1972: Ensminger et al. unambiguously identify pentacyclic triterpenoids with more than 30 carbons in the Messel Shale. These are known as the 'extended hopanoids'. At this stage, no suitable precursor is known.
1973: Forster, Biemann et al. isolate bacteriohopanetetrol from the cellulose-producing bacterium Acetobacter xylinum. This is a possible precursor for 'extended hopanoids'.
1976: Rohmer & Ourrison show that bacteriohopanetetrol (see above) can act as a precursor for the 'extended hopanoids'
1982: Rohmer et al. propose that bacteriohopanetetrol acts as sterol surrogate in bacteria
1984: Rohmer et al. identify bacteriohopanepolyols (BHPs), diploptene and/or diplopterol in diverse array of bacterial strains. Bacterial origin unambiguously confirmed.
Hopanoids as Palaeoenvironmental Proxies
Biohopanoids can be unique markers for specific bacteria or certain environmental conditions (e.g. nitrogen-fixing bacteria, methanotrophs etc). However, many of these are only preserved over relatively recent timescales (e.g. < 5 million years; Ma) and reconstructions of the ancient bacterial community are more commonly based upon the abundance, distribution and/or stable carbon isotopic composition of their degradation products (i.e. geohopanoids; see below).
From biohopanoids to geohopanoids: depending upon redox conditions, different geohopanoids will form (source: Ourisson and Albrecht, 1992)
In sediments, with increasing diagenesis, geohopanoids also undergo stereochemical transformations and the biologically-derived 17β,21β(H)-hopanoid is transformed into the more thermally stable 17β,21α(H) and 17α,21β(H)-stereoisomers. Such changes have been widely used to reconstruct the thermal history of sediments.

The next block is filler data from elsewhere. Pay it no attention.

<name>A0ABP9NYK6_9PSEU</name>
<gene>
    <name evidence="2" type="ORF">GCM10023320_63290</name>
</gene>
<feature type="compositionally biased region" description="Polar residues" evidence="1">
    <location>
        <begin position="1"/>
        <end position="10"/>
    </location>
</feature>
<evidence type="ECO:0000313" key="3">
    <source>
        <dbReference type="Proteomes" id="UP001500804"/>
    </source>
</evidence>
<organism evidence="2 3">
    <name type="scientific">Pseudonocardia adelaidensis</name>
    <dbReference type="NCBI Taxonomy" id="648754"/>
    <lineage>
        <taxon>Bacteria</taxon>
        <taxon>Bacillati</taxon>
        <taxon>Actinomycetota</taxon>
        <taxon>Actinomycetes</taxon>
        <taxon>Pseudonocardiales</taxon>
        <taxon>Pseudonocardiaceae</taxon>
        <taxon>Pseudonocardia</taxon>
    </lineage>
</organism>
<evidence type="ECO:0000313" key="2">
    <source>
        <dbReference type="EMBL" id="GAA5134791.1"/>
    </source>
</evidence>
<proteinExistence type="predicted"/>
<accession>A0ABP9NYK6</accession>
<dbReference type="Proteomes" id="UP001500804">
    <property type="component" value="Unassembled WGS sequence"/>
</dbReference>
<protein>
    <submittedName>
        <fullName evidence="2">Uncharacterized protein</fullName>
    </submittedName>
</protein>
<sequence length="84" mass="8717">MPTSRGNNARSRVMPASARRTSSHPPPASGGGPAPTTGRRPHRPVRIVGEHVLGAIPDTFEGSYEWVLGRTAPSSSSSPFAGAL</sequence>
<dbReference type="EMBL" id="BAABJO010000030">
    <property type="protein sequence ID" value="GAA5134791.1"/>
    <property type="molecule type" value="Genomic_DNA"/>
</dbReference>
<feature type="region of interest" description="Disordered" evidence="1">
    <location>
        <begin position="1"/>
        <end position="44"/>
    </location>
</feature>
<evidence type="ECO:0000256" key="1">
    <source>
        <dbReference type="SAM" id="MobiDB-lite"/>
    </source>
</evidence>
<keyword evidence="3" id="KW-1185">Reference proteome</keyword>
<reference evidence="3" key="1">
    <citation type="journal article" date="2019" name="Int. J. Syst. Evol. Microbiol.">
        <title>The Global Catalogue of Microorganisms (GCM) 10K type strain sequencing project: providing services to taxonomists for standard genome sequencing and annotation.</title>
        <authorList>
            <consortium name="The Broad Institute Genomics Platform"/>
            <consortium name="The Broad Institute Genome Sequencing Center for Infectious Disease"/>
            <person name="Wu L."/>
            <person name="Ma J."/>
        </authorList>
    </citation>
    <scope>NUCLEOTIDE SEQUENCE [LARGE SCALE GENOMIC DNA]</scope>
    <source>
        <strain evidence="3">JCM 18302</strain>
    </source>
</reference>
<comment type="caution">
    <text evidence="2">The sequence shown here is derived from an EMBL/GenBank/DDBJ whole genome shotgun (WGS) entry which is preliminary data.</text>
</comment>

Stereochemical transformations: diagenesis promotes the formation of βα & αβ hopanes (source: Ourisson & Albrecht, 1992)
Whilst geohopanoids in modern sediments typically occur in the biological 17β,21β configuration, in some modern peatlands the 'thermally-mature' 17α,21β configuration dominates. The occurrence of these compounds in recent peat deposits which have not undergone thermal maturation has puzzled scientists for years and has typically been attributed to one of two mechanisms:
1) Direct input of αβ hopanoids by indigenous bacteria
2) Oxidation and decarboxylation reactions of bacteriohopanepolyols followed by isomerization at the C-17 position catalysed by the acidic environment
It has also been have argued that temperature and hydrology exert a control upon the formation of the αβ hopanoids. As such, it remains unclear why the αβ configuration is so abundant in some peatlands.
To answer this question, we have analysed the distribution and isomerisation of geohopanoids in 395 samples from > 25 peatlands. Crucially, these peats span a wide temperature (-1 to 27°C) and pH (3 to 8) range and allow us to investigate the impact of environmental change upon geohopanoid isomerisation ratios.